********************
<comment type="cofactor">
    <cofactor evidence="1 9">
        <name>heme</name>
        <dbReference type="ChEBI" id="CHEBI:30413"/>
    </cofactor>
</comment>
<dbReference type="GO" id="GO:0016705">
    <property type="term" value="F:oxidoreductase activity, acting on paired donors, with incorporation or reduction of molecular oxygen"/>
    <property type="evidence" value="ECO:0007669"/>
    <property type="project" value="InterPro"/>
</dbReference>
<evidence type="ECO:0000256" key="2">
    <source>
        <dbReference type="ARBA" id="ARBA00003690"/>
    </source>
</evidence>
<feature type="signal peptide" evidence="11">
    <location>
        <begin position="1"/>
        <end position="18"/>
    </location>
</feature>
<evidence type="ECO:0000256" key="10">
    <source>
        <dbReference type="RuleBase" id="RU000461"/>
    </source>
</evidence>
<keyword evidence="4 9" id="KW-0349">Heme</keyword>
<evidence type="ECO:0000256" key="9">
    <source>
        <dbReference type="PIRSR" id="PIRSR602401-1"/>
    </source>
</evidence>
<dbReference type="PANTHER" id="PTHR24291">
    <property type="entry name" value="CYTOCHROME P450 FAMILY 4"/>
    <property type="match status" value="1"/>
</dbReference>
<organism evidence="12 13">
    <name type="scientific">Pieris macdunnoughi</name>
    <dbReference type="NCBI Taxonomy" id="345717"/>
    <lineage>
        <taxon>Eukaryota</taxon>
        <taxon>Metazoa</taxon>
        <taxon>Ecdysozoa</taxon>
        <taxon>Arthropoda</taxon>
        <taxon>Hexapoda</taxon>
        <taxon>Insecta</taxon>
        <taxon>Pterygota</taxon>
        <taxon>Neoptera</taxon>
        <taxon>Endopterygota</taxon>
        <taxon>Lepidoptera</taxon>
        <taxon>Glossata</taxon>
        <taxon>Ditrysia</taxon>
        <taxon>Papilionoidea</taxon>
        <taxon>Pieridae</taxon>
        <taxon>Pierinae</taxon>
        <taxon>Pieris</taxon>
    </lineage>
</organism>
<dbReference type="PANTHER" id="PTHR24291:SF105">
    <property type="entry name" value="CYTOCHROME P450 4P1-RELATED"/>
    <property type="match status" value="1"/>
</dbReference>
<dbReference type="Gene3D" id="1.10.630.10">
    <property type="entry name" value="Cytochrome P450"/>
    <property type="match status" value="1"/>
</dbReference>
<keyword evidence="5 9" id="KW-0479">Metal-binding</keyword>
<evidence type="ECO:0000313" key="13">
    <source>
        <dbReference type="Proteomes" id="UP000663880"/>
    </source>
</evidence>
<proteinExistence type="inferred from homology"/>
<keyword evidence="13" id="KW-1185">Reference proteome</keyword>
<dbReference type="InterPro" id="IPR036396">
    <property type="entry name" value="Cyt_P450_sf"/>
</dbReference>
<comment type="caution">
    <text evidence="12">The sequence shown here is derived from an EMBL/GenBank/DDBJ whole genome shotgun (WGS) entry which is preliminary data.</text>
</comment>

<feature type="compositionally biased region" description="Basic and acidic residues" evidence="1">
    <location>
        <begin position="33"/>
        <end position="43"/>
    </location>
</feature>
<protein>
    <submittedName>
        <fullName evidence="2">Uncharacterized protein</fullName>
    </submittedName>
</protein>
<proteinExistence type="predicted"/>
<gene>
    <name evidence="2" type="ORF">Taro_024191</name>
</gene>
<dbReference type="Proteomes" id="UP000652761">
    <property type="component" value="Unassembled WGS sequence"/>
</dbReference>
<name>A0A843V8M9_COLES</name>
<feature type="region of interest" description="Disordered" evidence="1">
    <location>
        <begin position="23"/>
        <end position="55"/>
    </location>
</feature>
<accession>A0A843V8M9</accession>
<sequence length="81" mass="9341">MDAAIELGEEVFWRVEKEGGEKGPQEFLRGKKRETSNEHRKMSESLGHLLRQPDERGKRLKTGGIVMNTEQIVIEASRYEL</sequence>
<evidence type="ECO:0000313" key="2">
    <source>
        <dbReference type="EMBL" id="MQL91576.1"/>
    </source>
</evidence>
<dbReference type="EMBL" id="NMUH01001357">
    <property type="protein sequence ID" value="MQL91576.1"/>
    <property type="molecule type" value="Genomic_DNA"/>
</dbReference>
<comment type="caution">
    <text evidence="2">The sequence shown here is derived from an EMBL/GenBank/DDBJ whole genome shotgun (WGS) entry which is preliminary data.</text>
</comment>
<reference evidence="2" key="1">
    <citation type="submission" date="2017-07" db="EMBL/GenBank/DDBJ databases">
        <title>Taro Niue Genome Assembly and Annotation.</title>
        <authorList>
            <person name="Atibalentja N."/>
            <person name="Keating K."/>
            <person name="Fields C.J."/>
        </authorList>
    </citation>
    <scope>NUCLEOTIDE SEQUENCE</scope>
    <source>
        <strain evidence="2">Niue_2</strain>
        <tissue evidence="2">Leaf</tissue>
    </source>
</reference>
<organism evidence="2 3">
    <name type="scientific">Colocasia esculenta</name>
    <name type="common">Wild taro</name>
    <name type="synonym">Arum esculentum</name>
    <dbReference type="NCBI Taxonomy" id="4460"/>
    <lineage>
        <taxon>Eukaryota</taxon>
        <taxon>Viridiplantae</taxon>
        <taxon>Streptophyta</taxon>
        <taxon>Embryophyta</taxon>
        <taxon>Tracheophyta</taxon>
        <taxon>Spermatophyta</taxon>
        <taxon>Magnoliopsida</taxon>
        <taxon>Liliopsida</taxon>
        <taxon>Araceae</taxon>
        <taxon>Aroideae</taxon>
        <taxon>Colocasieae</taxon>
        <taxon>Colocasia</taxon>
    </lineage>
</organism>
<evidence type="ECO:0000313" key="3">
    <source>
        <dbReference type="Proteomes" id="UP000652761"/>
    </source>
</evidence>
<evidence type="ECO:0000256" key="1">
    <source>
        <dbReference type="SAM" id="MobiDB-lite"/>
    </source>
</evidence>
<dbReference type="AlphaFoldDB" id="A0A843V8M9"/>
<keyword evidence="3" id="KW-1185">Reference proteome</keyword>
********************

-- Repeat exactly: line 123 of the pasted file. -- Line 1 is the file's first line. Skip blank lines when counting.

        <title>Taro Niue Genome Assembly and Annotation.</title>